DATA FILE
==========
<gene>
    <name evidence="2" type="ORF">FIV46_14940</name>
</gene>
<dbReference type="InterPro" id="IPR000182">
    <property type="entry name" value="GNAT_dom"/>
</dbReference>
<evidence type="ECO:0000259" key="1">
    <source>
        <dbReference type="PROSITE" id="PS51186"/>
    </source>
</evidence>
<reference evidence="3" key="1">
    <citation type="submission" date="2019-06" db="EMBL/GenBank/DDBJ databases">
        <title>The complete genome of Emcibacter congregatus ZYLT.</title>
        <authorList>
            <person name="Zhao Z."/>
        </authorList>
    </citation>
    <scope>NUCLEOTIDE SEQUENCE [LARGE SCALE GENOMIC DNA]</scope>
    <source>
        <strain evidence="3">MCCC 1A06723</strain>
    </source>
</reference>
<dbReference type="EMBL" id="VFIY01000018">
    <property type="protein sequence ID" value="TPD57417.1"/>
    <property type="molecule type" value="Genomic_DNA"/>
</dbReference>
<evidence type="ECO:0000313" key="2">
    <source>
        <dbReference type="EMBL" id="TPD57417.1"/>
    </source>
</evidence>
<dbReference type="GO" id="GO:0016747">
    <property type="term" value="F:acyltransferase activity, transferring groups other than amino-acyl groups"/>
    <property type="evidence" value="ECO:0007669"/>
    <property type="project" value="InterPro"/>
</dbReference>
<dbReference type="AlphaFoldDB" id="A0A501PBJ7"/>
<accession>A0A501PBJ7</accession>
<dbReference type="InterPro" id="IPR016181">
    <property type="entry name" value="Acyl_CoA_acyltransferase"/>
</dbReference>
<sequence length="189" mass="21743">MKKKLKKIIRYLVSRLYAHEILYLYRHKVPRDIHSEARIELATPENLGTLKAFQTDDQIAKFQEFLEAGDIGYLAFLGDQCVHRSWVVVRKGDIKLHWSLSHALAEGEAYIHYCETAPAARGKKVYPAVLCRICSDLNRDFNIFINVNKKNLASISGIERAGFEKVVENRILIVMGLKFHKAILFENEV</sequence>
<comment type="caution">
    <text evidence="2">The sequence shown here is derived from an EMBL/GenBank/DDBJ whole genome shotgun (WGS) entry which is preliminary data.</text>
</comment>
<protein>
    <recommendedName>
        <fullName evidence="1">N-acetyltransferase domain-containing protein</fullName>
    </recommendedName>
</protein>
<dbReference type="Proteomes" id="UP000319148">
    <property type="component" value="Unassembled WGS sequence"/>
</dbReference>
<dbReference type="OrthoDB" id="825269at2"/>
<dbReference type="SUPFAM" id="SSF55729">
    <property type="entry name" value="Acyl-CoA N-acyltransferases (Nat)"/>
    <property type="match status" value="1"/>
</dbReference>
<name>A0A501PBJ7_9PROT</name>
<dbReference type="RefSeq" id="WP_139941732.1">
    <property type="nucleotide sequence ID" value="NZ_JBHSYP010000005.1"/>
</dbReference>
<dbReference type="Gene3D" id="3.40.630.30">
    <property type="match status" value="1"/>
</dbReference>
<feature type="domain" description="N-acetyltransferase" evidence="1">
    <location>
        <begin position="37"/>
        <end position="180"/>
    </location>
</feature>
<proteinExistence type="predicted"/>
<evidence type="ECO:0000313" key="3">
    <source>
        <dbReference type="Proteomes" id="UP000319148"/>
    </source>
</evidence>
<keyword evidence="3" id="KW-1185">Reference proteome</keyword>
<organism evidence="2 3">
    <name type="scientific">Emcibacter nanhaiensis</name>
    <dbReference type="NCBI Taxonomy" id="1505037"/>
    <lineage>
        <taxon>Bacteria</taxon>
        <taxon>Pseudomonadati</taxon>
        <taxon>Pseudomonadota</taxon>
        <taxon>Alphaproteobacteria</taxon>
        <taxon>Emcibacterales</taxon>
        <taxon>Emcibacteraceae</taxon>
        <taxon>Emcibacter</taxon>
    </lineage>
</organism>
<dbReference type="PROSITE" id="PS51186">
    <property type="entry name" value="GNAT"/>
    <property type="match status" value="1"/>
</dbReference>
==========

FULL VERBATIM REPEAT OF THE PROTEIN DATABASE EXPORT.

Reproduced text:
<gene>
    <name evidence="2" type="ORF">FIV46_14940</name>
</gene>
<dbReference type="InterPro" id="IPR000182">
    <property type="entry name" value="GNAT_dom"/>
</dbReference>
<evidence type="ECO:0000259" key="1">
    <source>
        <dbReference type="PROSITE" id="PS51186"/>
    </source>
</evidence>
<reference evidence="3" key="1">
    <citation type="submission" date="2019-06" db="EMBL/GenBank/DDBJ databases">
        <title>The complete genome of Emcibacter congregatus ZYLT.</title>
        <authorList>
            <person name="Zhao Z."/>
        </authorList>
    </citation>
    <scope>NUCLEOTIDE SEQUENCE [LARGE SCALE GENOMIC DNA]</scope>
    <source>
        <strain evidence="3">MCCC 1A06723</strain>
    </source>
</reference>
<dbReference type="EMBL" id="VFIY01000018">
    <property type="protein sequence ID" value="TPD57417.1"/>
    <property type="molecule type" value="Genomic_DNA"/>
</dbReference>
<evidence type="ECO:0000313" key="2">
    <source>
        <dbReference type="EMBL" id="TPD57417.1"/>
    </source>
</evidence>
<dbReference type="GO" id="GO:0016747">
    <property type="term" value="F:acyltransferase activity, transferring groups other than amino-acyl groups"/>
    <property type="evidence" value="ECO:0007669"/>
    <property type="project" value="InterPro"/>
</dbReference>
<dbReference type="AlphaFoldDB" id="A0A501PBJ7"/>
<accession>A0A501PBJ7</accession>
<dbReference type="InterPro" id="IPR016181">
    <property type="entry name" value="Acyl_CoA_acyltransferase"/>
</dbReference>
<sequence length="189" mass="21743">MKKKLKKIIRYLVSRLYAHEILYLYRHKVPRDIHSEARIELATPENLGTLKAFQTDDQIAKFQEFLEAGDIGYLAFLGDQCVHRSWVVVRKGDIKLHWSLSHALAEGEAYIHYCETAPAARGKKVYPAVLCRICSDLNRDFNIFINVNKKNLASISGIERAGFEKVVENRILIVMGLKFHKAILFENEV</sequence>
<comment type="caution">
    <text evidence="2">The sequence shown here is derived from an EMBL/GenBank/DDBJ whole genome shotgun (WGS) entry which is preliminary data.</text>
</comment>
<protein>
    <recommendedName>
        <fullName evidence="1">N-acetyltransferase domain-containing protein</fullName>
    </recommendedName>
</protein>
<dbReference type="Proteomes" id="UP000319148">
    <property type="component" value="Unassembled WGS sequence"/>
</dbReference>
<dbReference type="OrthoDB" id="825269at2"/>
<dbReference type="SUPFAM" id="SSF55729">
    <property type="entry name" value="Acyl-CoA N-acyltransferases (Nat)"/>
    <property type="match status" value="1"/>
</dbReference>
<name>A0A501PBJ7_9PROT</name>
<dbReference type="RefSeq" id="WP_139941732.1">
    <property type="nucleotide sequence ID" value="NZ_JBHSYP010000005.1"/>
</dbReference>
<dbReference type="Gene3D" id="3.40.630.30">
    <property type="match status" value="1"/>
</dbReference>
<feature type="domain" description="N-acetyltransferase" evidence="1">
    <location>
        <begin position="37"/>
        <end position="180"/>
    </location>
</feature>
<proteinExistence type="predicted"/>
<evidence type="ECO:0000313" key="3">
    <source>
        <dbReference type="Proteomes" id="UP000319148"/>
    </source>
</evidence>
<keyword evidence="3" id="KW-1185">Reference proteome</keyword>
<organism evidence="2 3">
    <name type="scientific">Emcibacter nanhaiensis</name>
    <dbReference type="NCBI Taxonomy" id="1505037"/>
    <lineage>
        <taxon>Bacteria</taxon>
        <taxon>Pseudomonadati</taxon>
        <taxon>Pseudomonadota</taxon>
        <taxon>Alphaproteobacteria</taxon>
        <taxon>Emcibacterales</taxon>
        <taxon>Emcibacteraceae</taxon>
        <taxon>Emcibacter</taxon>
    </lineage>
</organism>
<dbReference type="PROSITE" id="PS51186">
    <property type="entry name" value="GNAT"/>
    <property type="match status" value="1"/>
</dbReference>